Last week, the New York State Board of Regents announced an extension to its moratorium on using state exam scores to evaluate teachers. The moratorium is a measure the state has enacted to appease the “Opt Out” movement, a collective of parents, teachers and students organized in opposition to state exams and the way exam scores are used to penalize under-performing schools.
The Opt Out movement took off in New York State in 2015, in response to school curriculums becoming more and more dominated by the test preparation for these standardized state exams which leaves less time for social studies, music, art, world languages, physical education and science.
“Testing is now at the epicenter of public schooling,” said Katie Lapham, an elementary school teacher who previously taught in Brownsville for nine years and is an active member of NYC Opt Out. “Even reading and writing programs have become test-preppy. It’s just too much of the focus.”
Lapham wants to see less frequent testing beginning at higher grade levels, and greater reliance on project-based assessments to gauge student progress. She thinks the tests are out of touch with reasonable expectations for a child’s grade level, and that not enough teachers are involved in creating the tests.
“If state testing does have to exist, it could be improved so much,” Lapham said. “You need meaningful teacher input to create tests that are developmentally appropriate.”
According to data from the Department of Education (DOE), one in five students across NY State have refused to participate in the exams in the past three years. The Opt Out movement peaked in 2016 with 21 percent of students refusing exams statewide. The DOE has since made some concessions, like shortening the exams from three days to two and doing away with time limits. Since, the opt-out rate has declined slightly, with 18 percent of students refusing the exams this past spring.
Opt-out rates are highest in suburban, predominately white areas, and remain relatively low in the city, particularly in low-income districts like Brownsville. The rate is lowest in NYC, where only around 4 percent of students opt out each year.
NYC Opt Out was launched to inform students and parents of their right to refuse testing. According to their website, many NYC parents falsely believe schools are allowed to use test refusal to hold students back, or as a determining factor in school admission; neither use is allowed under state law.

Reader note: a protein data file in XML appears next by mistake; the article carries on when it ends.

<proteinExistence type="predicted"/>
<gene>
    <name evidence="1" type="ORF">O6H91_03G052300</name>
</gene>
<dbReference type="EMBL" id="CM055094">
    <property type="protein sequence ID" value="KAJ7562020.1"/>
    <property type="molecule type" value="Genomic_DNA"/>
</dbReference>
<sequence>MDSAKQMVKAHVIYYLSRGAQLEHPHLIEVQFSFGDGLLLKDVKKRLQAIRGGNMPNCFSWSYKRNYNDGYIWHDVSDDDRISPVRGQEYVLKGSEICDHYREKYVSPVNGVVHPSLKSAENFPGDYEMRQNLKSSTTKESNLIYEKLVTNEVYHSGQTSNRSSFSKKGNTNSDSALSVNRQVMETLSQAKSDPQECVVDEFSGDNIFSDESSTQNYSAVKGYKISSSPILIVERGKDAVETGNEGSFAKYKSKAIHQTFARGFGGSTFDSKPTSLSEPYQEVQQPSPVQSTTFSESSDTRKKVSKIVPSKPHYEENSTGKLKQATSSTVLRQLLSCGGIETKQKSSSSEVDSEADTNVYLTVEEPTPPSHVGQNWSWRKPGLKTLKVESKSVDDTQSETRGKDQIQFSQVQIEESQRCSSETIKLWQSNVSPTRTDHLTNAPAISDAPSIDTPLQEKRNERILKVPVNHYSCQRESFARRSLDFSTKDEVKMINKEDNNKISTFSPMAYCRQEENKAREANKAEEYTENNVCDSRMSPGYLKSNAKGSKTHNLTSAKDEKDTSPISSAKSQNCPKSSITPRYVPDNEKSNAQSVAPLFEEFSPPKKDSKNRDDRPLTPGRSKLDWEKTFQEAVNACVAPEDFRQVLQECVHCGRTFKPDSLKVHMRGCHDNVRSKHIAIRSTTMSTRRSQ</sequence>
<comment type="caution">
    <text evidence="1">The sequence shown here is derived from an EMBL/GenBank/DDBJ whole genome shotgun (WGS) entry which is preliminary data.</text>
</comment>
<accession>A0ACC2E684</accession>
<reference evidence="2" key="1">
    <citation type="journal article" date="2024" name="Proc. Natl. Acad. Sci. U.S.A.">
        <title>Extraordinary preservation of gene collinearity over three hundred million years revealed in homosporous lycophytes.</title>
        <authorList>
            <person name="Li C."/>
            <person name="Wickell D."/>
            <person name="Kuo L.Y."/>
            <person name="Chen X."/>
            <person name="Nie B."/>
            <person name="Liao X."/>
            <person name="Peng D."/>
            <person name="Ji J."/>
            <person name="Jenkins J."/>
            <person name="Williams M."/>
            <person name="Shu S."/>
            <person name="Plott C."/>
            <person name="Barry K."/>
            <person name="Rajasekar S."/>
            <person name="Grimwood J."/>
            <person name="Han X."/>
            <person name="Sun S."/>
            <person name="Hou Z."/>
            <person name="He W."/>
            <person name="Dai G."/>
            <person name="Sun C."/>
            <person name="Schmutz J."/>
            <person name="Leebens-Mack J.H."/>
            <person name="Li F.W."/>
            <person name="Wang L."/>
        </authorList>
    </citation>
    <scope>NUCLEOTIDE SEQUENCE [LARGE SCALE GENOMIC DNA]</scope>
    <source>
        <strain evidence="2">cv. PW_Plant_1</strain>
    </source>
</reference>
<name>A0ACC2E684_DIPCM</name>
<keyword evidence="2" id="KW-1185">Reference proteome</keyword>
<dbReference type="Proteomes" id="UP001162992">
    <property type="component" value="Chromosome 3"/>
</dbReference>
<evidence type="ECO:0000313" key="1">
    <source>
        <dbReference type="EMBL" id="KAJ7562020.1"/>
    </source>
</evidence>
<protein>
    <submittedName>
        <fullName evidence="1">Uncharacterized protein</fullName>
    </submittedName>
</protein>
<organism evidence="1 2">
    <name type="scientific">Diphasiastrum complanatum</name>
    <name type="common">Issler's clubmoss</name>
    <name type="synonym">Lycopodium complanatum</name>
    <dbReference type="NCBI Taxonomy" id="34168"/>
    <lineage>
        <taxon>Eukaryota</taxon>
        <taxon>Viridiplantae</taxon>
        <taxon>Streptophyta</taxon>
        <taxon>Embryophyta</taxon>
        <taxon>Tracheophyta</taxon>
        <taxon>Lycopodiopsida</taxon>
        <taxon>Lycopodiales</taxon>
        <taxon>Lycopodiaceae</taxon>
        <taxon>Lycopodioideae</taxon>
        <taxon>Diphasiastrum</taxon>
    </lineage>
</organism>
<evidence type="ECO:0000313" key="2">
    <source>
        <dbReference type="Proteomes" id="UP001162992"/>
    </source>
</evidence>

In May, Brownsville students organized to protest what they see as an information gap about the tests. During their rally, the students visited other Brownsville schools, shouting slogans like, “No stress, no test, when we’re doing our best!”
Brian Fritsch, executive director of High Achievement NY, a business-backed nonprofit formed to counter NY Opt Out, said high participation in standardized testing is essential to closing the achievement gap for lower income, black and Latino students.
“If there’s a large number of students refusing to take the test, it muddies the waters and makes it more difficult to determine which districts and schools need support, and whether they’re making improvements from year to year,” Fritsch said.
To encourage schools to aim for high test participation, the Board of Regents recently proposed regulations that would penalize schools with opt-out rates exceeding 5 percent. After an outcry from teachers’ groups, the most controversial of the regulations – namely, that schools would be required to redirect federal funds toward “improvement plans” to raise participation rates – was voted down.
The proposals are once again open for public comment and will most likely be voted on in December.
Lapham fears such regulations would be used as weapons against lower-income schools most in need of help, like the ones in Brownsville, while making exceptions for higher-performing schools.
“Schools like Park Slope’s P.S. 321 with high opt-out rates, they’re seen by the DOE as exceptions,” she said. “I’m not worried about them, because they have a reputation. But schools that traditionally score lower on these tests, and schools with high numbers of English language learners, I’m afraid those schools will be penalized. And that’s not fair.”
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